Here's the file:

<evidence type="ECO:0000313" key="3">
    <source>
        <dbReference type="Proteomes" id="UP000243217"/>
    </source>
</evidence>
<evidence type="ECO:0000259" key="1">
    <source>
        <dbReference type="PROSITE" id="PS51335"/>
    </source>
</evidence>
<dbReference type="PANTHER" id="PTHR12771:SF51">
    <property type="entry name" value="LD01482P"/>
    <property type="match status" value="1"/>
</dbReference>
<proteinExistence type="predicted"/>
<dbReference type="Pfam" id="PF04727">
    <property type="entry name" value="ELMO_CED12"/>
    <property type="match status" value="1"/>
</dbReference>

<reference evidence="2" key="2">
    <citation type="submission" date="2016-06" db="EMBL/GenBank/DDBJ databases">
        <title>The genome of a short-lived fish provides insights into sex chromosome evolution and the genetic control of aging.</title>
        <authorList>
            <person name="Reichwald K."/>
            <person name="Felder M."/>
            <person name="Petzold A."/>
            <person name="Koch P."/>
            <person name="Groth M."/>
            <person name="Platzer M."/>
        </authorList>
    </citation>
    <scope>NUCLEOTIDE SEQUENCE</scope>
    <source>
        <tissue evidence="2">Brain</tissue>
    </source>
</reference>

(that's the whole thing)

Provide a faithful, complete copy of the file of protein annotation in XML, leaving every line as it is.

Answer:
<evidence type="ECO:0000313" key="3">
    <source>
        <dbReference type="Proteomes" id="UP000243217"/>
    </source>
</evidence>
<evidence type="ECO:0000259" key="1">
    <source>
        <dbReference type="PROSITE" id="PS51335"/>
    </source>
</evidence>
<dbReference type="PANTHER" id="PTHR12771:SF51">
    <property type="entry name" value="LD01482P"/>
    <property type="match status" value="1"/>
</dbReference>
<proteinExistence type="predicted"/>
<dbReference type="Pfam" id="PF04727">
    <property type="entry name" value="ELMO_CED12"/>
    <property type="match status" value="1"/>
</dbReference>

<reference evidence="2" key="2">
    <citation type="submission" date="2016-06" db="EMBL/GenBank/DDBJ databases">
        <title>The genome of a short-lived fish provides insights into sex chromosome evolution and the genetic control of aging.</title>
        <authorList>
            <person name="Reichwald K."/>
            <person name="Felder M."/>
            <person name="Petzold A."/>
            <person name="Koch P."/>
            <person name="Groth M."/>
            <person name="Platzer M."/>
        </authorList>
    </citation>
    <scope>NUCLEOTIDE SEQUENCE</scope>
    <source>
        <tissue evidence="2">Brain</tissue>
    </source>
</reference>